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Global markets slump after factories slash jobs

London’s top flight closed 21.739 points lower at 5,454.57 at the end of trading on Wednesday.

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Manufacturing stock (Rui Vieira/PA)

Manufacturing stock (Rui Vieira/PA)

Manufacturing stock (Rui Vieira/PA)

Global markets slumped after new figures revealed a major manufacturing slowdown with mass factory job cuts across the world.

The FTSE 100 slid into the red after the closely watched Manufacturing Purchasing Managers’ Index (PMI) fell to 47.8 in March, down from 51.7 in February.

The reading, which was matched by declines elsewhere in Europe, represented the sharpest fall in manufacturing output since July 2012.

London’s top flight closed 217.39 points lower at 5,454.57 at the end of trading on Wednesday.

Other major European markets also fell on the back of disappointing PMI data, although many stocks pulled up slightly from intraday lows.

The German Dax decreased by 3.94%, while the French Cac moved 4.3% lower.

Across the Atlantic, the Dow Jones opened lower as trading sentiment was particularly weakened by Donald Trump’s Tuesday warning that the next two weeks are going to be “very painful”.

Meanwhile, sterling slipped against the stronger dollar amid caution over the manufacturing sector data.

The value of the pound fell 0.18% versus the US dollar at 1.239 and was up 0.75% against the euro at 1.133.

Banking firms performed particularly badly on Tuesday, weighing down the FTSE 100 after they became the latest to scrap billions of pounds in dividends.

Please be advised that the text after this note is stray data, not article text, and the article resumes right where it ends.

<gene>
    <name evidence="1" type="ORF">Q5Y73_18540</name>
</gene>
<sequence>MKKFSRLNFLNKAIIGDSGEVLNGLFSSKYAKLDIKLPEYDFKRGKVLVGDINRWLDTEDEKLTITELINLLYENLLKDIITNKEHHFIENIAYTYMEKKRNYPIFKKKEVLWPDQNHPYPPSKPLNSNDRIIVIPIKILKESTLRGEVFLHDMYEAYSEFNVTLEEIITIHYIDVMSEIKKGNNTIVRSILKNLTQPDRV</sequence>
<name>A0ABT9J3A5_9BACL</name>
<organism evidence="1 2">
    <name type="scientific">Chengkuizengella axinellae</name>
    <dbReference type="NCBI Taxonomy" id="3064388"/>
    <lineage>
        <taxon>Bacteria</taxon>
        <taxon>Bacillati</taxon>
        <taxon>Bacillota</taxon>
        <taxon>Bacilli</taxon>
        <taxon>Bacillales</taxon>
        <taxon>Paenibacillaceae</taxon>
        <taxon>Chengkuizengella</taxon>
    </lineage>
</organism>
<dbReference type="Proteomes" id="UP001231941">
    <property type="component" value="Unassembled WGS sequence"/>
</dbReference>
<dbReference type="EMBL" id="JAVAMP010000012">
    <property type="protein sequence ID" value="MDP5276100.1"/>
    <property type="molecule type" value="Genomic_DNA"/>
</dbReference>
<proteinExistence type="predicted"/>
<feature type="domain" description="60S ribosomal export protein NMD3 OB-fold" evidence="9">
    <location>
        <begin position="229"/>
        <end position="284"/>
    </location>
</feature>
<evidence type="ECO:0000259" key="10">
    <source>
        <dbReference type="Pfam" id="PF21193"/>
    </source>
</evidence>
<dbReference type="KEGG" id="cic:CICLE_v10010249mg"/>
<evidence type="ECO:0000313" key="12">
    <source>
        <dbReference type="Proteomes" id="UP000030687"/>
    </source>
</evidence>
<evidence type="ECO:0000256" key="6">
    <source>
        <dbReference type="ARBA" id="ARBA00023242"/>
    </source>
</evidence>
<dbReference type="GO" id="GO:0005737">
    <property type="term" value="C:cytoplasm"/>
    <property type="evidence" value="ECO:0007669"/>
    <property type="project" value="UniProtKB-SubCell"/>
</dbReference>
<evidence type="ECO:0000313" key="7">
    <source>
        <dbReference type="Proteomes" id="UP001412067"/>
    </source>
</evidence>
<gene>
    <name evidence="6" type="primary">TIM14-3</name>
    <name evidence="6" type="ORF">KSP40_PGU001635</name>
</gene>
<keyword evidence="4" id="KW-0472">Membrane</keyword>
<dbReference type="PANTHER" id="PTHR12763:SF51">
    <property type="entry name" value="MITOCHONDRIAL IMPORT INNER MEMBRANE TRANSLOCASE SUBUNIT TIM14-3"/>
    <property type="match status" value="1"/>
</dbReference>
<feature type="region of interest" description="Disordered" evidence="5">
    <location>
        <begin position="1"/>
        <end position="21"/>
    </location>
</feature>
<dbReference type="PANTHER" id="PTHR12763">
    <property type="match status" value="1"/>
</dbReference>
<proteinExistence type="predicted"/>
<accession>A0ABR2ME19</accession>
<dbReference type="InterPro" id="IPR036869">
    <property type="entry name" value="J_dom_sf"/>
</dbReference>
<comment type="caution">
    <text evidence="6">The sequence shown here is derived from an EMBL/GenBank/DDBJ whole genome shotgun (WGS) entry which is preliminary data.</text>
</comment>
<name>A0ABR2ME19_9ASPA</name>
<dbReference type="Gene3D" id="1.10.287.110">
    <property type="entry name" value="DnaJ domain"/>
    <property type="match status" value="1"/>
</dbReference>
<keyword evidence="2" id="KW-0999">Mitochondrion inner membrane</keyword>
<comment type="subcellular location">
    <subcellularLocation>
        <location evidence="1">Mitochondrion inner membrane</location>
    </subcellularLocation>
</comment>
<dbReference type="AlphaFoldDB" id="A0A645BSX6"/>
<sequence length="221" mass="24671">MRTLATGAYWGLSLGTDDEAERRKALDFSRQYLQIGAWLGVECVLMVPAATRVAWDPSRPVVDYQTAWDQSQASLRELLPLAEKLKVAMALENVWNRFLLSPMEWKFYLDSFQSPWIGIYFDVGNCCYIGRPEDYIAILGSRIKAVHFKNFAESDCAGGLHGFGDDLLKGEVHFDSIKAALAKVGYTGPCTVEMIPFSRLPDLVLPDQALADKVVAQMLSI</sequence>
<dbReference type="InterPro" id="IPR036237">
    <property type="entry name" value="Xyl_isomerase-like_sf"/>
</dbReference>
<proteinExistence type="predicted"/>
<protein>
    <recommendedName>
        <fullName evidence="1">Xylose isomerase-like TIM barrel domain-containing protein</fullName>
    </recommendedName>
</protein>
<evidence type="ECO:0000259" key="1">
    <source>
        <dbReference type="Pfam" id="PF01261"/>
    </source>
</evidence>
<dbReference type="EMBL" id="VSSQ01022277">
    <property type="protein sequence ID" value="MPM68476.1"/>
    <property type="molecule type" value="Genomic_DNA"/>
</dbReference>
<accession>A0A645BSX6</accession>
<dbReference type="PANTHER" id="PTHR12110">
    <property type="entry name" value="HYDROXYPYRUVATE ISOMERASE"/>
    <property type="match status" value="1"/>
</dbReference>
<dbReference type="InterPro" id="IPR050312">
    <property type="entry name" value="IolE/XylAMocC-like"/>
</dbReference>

It came after a request from the Bank of England’s Prudential Regulation Authority (PRA) that they suspend all plans to return money to shareholders.

Connor Campbell, financial advisor at Spreadex, said: “A new month, and quarter, saw Europe resume its losses, a wave of dividend-cancelling updates from the banking sector proving to be no April Fools for investors.

“With all the big banking boys suspending dividends, share buybacks and the like, investors were dealt another reminder of the economic impact of the coronavirus.”

HSBC fell 43.25p lower to 411p, Royal Bank of Scotland fell 5.9p to 107p, Lloyds closed 3.73p lower at 28.27p at Barclays slid 11.25p to 82.86p.

In company news, BP shares dipped after the oil giant said it is acting quickly to strengthen its finances amid the “most brutal environment for oil and gas businesses in decades”.

The company said it will reduce its capital spending plans by 25%, with a new forecast of 12 billion US dollars (£9.7 billion), as part of cost reductions to mitigate plummeting oil prices. Shares moved 10.5p lower to 333.7p.

Auto Trader shares dived after the online car seller and trading platform revealed plans for an investor cash call to bolster its balance sheet as it furloughed staff.

Auto Trader said it would launch a placing of up to 46.5 million new shares representing around 5% of its issued shares capital to strengthen its finances.

Shares fell 48.5p to 390.6p.

The price of oil moved back into the red as demand woes continued to press on the market.

The price of a barrel of Brent crude oil decreased 3.56% to 24.9 US dollars.

The biggest risers on the FTSE 100 were Ocado, up 109.5p at 1,329.5p, BAT, up 97.5p at 2,856.5p, Imperial Brands, up 33.2p at 1,530p, and Morrisons, up 2.5p at 180.5p.

The biggest fallers of the day were Carnival, down 202.4p at 779p, Meggitt, down 44.7p at 245.6p, Melrose, down 13.5p at 78p, and Barclays, down 11.25p to 82.86p.

PA Media